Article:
Have you ever noticed small, string-like shadows that appear to drift in front of your eye, but don’t seem to truly exist? In a sense, that’s exactly what they are: shadows, as reflected from within the eye. Technically called vitreous floaters, or simply ‘floaters’, these tiny images are extremely common â€“ provided, of course, that you only notice them occasionally and faintly. In some instances, though, these floaters may be indicative of a greater problem, and in such cases, it is important to recognize the difference. If you are in the San Diego area and have questions about your vision or the health of your eyes, please consider an in-depth eye exam at our office. Or, if you experience any of the more serious symptoms noted below, seek treatment as soon as possible. Your vision and well-being may very well depend on an informed and timely decision to seek appropriate eye care.
What Are Vitreous Floaters?
To understand where floaters come from, it is necessary to understand the parts of the eye. Between the lens at the front and the retina at the back, the eye is largely made up of a gel-like substance called the vitreous humor. This substance primarily holds the parts of the eye together and allows light to pass through. Over time, the collagen fibers that comprise the vitreous tend to shrink or clump together, as a natural part of the aging process. Because of this change in size and shape, the fibers may partially obscure specks of light received by the retina, thereby casting shadow-like images that appear to float across our field of vision. These floaters are often most noticeable when staring at white space or a bright image, and can usually be ignored. In such cases, there is little cause for concern; they are almost certainly harmless. However, there are a few circumstances in which floaters may indicate a more serious problem within the eye, necessitating treatment.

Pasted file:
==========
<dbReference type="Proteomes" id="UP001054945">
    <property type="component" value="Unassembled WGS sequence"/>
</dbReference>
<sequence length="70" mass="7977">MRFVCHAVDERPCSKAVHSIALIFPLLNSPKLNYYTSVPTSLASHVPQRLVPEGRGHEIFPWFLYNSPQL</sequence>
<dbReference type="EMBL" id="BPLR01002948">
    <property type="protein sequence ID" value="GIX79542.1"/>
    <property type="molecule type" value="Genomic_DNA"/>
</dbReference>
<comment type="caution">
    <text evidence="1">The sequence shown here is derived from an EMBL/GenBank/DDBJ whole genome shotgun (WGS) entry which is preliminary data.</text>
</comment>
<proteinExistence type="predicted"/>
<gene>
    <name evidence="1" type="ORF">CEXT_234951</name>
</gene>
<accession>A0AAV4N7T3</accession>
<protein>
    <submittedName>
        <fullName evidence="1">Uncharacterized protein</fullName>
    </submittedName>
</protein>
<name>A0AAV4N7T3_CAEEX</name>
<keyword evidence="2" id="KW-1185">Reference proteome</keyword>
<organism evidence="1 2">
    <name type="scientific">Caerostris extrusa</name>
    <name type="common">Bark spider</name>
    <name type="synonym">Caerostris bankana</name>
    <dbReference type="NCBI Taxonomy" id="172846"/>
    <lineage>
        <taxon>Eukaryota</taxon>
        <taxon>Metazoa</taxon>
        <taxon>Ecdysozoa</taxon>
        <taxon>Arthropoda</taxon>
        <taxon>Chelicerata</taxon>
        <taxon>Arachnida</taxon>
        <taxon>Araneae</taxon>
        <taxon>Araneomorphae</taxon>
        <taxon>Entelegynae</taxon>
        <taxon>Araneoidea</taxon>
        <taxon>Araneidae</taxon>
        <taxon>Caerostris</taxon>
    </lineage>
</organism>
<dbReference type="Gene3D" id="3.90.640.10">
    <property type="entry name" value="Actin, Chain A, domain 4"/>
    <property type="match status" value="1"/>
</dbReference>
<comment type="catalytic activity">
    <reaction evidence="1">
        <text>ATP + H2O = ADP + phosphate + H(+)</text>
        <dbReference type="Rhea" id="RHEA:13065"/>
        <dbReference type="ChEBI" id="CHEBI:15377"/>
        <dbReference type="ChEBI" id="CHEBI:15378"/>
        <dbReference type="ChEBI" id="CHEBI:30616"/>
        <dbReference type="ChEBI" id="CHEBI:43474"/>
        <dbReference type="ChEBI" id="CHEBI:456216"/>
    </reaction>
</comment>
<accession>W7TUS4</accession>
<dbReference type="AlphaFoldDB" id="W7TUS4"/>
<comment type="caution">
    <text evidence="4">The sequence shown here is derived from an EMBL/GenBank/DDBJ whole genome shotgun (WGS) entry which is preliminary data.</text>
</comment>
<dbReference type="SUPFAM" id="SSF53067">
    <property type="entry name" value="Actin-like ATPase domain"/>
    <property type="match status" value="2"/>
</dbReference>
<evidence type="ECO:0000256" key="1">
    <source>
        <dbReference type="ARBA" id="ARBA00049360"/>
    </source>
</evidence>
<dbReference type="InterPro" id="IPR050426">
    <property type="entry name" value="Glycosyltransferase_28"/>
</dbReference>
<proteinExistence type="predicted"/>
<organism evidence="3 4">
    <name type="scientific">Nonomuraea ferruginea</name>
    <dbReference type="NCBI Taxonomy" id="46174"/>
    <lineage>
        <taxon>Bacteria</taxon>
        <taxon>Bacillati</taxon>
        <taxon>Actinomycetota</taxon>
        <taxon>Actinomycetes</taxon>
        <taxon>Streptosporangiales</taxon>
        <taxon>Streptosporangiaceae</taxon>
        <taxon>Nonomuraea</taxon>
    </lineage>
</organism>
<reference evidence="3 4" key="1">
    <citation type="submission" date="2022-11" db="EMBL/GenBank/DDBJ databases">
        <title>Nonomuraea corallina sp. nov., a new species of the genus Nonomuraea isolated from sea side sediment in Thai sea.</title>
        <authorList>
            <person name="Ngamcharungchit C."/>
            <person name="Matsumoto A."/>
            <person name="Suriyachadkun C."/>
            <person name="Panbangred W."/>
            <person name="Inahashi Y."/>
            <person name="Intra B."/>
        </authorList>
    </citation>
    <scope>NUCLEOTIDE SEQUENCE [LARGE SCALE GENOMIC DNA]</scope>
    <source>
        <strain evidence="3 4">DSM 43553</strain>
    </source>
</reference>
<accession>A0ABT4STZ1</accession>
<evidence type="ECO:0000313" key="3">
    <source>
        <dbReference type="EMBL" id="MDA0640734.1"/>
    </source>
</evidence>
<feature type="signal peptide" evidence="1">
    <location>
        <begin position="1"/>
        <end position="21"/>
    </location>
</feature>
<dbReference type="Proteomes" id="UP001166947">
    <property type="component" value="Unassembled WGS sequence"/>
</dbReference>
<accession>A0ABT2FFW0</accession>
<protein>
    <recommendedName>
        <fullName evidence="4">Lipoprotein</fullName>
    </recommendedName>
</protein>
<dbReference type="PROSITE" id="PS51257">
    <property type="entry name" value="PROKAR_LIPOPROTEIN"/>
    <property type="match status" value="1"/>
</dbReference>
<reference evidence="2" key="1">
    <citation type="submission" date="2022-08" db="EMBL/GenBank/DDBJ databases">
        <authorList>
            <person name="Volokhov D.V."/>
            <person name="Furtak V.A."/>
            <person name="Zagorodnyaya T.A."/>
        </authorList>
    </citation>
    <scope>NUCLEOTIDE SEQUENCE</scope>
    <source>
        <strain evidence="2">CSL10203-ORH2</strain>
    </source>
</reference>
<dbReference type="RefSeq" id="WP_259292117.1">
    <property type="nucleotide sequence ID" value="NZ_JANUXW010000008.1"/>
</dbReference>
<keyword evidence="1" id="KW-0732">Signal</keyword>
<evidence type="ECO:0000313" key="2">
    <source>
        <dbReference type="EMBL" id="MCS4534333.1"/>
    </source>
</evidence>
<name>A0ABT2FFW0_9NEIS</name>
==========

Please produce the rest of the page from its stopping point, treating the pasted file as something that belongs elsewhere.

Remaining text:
When Are Floaters a Problem?
When floaters are simply noticed once in a while and do not significantly impact one’s vision or even call for attention, then they can most likely be ignored without consequence. On the other hand, additional symptoms should be duly noted and relayed to an eye care professional as soon as possible:
- Increase in number: Seek professional help if you see an increase in the number and prevalence of floaters, especially if they appear suddenly and persistently.
- Flashes of light: If floaters are accompanied by flashes of light, there is very likely damage to the inner eye, warranting treatment.
- Loss of vision: Seek help if floaters are accompanied by peripheral vision loss (a loss of side vision).
- Additional visual disturbances: Any time you see a sudden, significant change in your vision without obvious cause, you should seek professional assistance. In some cases, the underlying problem will only continue to worsen if not treated quickly, potentially leading to permanent damage.
Problems Associated with Floaters
When vitreous floaters are actually involved in an underlying problem, it is usually due to retinal detachment. In cases of retinal detachment, the retina at the back of the eye pulls away from its adjacent blood vessels, leaving it void of oxygen and allowing the space to fill with fluid. When left untreated, most cases of retinal detachment result in increasingly damaged vision.
In other cases, floaters may be associated with infection, hemorrhaging, inflammation, and injury. An increase in floaters may even be indicative of a greater overall disease such as diabetes. For a more accurate diagnosis, schedule an exam with an experienced eye care professional.
Don’t Wait to Seek Help
In cases of retinal detachment or a similar problem, time is of the essence. Even when treatment is administered, initial damage to the eye may result in long-term vision loss. It is therefore necessary to report any visual disturbances outside of the norm to your eye care provider as soon as they occur. For an eye exam or to seek immediate help from Dr. Chen, contact our office and schedule your next visit.